We found that the greatest barriers to use of support services in this population were: lack of transportation, lack of familiarity with the nature of support services, and being unaware that services were available in their local area. For women who had used support services, the most frequently mentioned benefits were, in order of importance: 1) the ability to discuss cancer related issues with a fellow cancer survivor; 2) support and compassion received; and 3) information on cancer and its treatment. The two dominant psychosocial needs in the period following diagnosis were help in addressing an intense fear that they were dying and information to address their sense of powerlessness largely due to the lack of cancer and treatment information in Spanish and the physicians’ time constraints. Community advocates identified four key areas that are critical for addressing the psychosocial needs of this population: 1) the provision of simple information in Spanish on breast cancer, treatments, treatment side effects, and management of side effects; 2) knowledge of community resources; 3) cultural sensitivity; and 4) patient empowerment.

With systematic input from community members, survivors, and professionals, we wrote a resource manual for community organizations on developing a PSC program, and pilot-tested a training program with seven new PSCs. Working with a large group of community organizations, community advocates, and Spanish-speaking Latina breast cancer survivors, we submitted an application for a full CBCRP CRC award to continue our work in this area. Using a randomized, controlled trial design, the proposed study will test a social-cognitive theory-based, peer-delivered intervention that has been adapted for use with Spanish-speaking Latinas with breast cancer. This program could serve as a model to meet the psychosocial needs of other vulnerable women diagnosed with breast cancer.


Symposium Abstract (2007)
Background. Latina breast cancer patients infrequently use cancer support services, even though they may be at higher risk of psychosocial problems than White women. This under-use has not been well-studied.

Goals. To identify factors that influence whether Spanish-speaking Latinas with breast cancer seek psychosocial cancer support services, their psychosocial needs, and the implications of these findings for the development of a peer support counselor (PSC) program for this population.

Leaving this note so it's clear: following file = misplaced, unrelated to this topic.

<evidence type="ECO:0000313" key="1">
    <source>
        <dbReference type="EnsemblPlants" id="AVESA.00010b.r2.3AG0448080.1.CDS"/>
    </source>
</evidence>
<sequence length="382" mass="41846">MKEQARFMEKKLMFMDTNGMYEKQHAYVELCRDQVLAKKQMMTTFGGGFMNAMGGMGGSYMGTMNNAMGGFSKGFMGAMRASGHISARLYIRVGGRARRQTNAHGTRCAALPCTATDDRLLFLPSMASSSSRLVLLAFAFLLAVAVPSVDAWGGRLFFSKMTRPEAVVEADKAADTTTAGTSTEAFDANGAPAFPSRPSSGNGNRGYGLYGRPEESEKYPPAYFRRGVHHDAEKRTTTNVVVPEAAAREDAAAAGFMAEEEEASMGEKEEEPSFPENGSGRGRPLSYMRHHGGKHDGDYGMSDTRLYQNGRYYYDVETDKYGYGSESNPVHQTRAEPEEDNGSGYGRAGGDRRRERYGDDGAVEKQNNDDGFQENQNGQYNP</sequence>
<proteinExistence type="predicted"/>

Methods. In this collaborative pilot study by the academic partner, UCSF, and the community partner, Círculo de Vida (a community-based cancer support center for Latinos; CDV), we conducted a telephone survey of 89 Spanish-speaking Latino cancer patients referred to CDV (including people who did and did not accept services); about 70% were Latinas with breast cancer with less than a high school education. We completed semi-structured interviews with 29 Latina breast cancer survivors who had and had not used support services (most were diagnosed within two years of the interview), and 17 interviews with community advocates working with Latinas with breast cancer (patient navigators, cancer support and education specialists, oncology social workers).

Results. We found that the greatest barriers to use of support services in this population were: lack of transportation, lack of familiarity with the nature of support services, and being unaware that services were available in their local area. For women who had used support services, the most frequently mentioned benefits were, in order of importance: 1) the ability to discuss cancer related issues with a fellow cancer survivor; 2) support and compassion received; and 3) information on cancer and its treatment. The two dominant psychosocial needs in the period following diagnosis were help with coping with an intense fear that they were dying, and information to address their sense of powerlessness. Community advocates identified four key areas that are critical for addressing the psychosocial needs of this population that would need to be integrated into a peer support intervention: 1) the provision of simple information in Spanish on breast cancer, treatments, treatment side effects, and management of side effects; 2) knowledge of community resources; 3) cultural sensitivity; and 4) patient empowerment. With systematic input from community members, survivors, and professionals, we wrote a resource manual for community organizations on developing a PSC program, and pilot-tested a PSC training program. Working with a large group of community organizations, community advocates, and Spanish-speaking Latina breast cancer survivors, we submitted an application for a full CBCRP CRC award to test the effectiveness of a PSC intervention for Spanish-speaking Latinas newly diagnosed with breast cancer.

Implications. Using a randomized, controlled trial design, the proposed study will test a social-cognitive theory-based, peer-delivered intervention that has been adapted for use with Spanish-speaking Latinas with breast cancer based on the results of our pilot study and the CDV PSC model. If proven effective, this program could serve as a model to meet the psychosocial needs of other vulnerable women diagnosed with breast cancer.